For Daniel DiNardo, 49, fighting breast cancer is a family affair.
"If it wasn't for them and if it wasn't for God, I'd be nothing."
It was back in 2015, the Youngstown engineer felt a lump on the right side of his chest.
"I initially seen something small near my, around my areola right area and had it scanned…did a biopsy and realized it was Stage 3 advanced at that point."
With no family history of breast cancer and no risk factors, Daniel had a mastectomy, followed by chemotherapy, radiation and the cancer drug tamoxifen.
But after being in remission for only a few months, his cancer returned.
"It metastasized into my femoral ball in my left hip; there's a spot on my spine, couple spots in my lymph nodes, in my chest."
“Breast cancer in men is much less common, about one-percent of breast cancers occur in men."
And Cleveland Clinic oncologist Doctor Halle Moore says, because of that, most men often ignore the signs.
"A lot of men will disregard that, think that maybe it's just a cyst and not think that it's something that requires attention."
The American Cancer Society estimates close to 2,700 new cases of invasive male breast cancer will be diagnosed in the United States this year and about 500 men will die from the disease.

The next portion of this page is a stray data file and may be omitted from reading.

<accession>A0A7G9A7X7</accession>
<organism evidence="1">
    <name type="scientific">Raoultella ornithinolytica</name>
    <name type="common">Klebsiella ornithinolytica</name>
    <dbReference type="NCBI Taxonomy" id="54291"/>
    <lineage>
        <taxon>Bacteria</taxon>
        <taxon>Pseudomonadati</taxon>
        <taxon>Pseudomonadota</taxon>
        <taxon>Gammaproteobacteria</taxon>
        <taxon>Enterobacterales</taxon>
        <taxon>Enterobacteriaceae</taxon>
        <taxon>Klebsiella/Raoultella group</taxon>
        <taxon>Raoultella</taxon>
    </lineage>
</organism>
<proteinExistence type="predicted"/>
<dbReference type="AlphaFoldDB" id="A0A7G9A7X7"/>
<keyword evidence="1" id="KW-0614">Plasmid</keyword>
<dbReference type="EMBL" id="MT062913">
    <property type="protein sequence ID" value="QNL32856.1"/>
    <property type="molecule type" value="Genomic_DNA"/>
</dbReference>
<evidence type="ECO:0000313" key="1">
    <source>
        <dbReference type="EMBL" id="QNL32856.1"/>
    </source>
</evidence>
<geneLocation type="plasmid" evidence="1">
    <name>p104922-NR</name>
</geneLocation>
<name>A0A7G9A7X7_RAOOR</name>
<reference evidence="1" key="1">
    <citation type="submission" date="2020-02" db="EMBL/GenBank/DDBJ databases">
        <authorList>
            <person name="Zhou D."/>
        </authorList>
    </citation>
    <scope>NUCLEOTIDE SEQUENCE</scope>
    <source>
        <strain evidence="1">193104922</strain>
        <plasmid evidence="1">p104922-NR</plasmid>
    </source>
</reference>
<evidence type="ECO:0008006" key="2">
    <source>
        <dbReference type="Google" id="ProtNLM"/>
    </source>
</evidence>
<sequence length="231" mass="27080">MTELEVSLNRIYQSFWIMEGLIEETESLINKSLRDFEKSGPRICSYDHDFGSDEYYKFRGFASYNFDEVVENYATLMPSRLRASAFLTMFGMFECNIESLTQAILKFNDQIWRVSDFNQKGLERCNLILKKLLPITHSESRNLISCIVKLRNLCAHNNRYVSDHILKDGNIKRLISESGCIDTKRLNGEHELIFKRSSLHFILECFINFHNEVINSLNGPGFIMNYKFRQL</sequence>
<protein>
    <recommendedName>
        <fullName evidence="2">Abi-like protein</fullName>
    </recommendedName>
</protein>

Warning signs can include a lump or swelling, skin dimpling, nipple retraction and redness or scaling.
DiNardo’s wife, Sarah, said, "We want to teach our children, you can either wake up and cry and woe is me or you can get up and fight."
Daniel is choosing the latter: fighting for his wife, his four children and himself.
"I get my strength from my family and I get my strength from my faith."
Daniel’s initial prognosis was six months, and nearly one year later, he is still fighting for his life.
He says he's sharing his story in hopes of urging other men to get tested.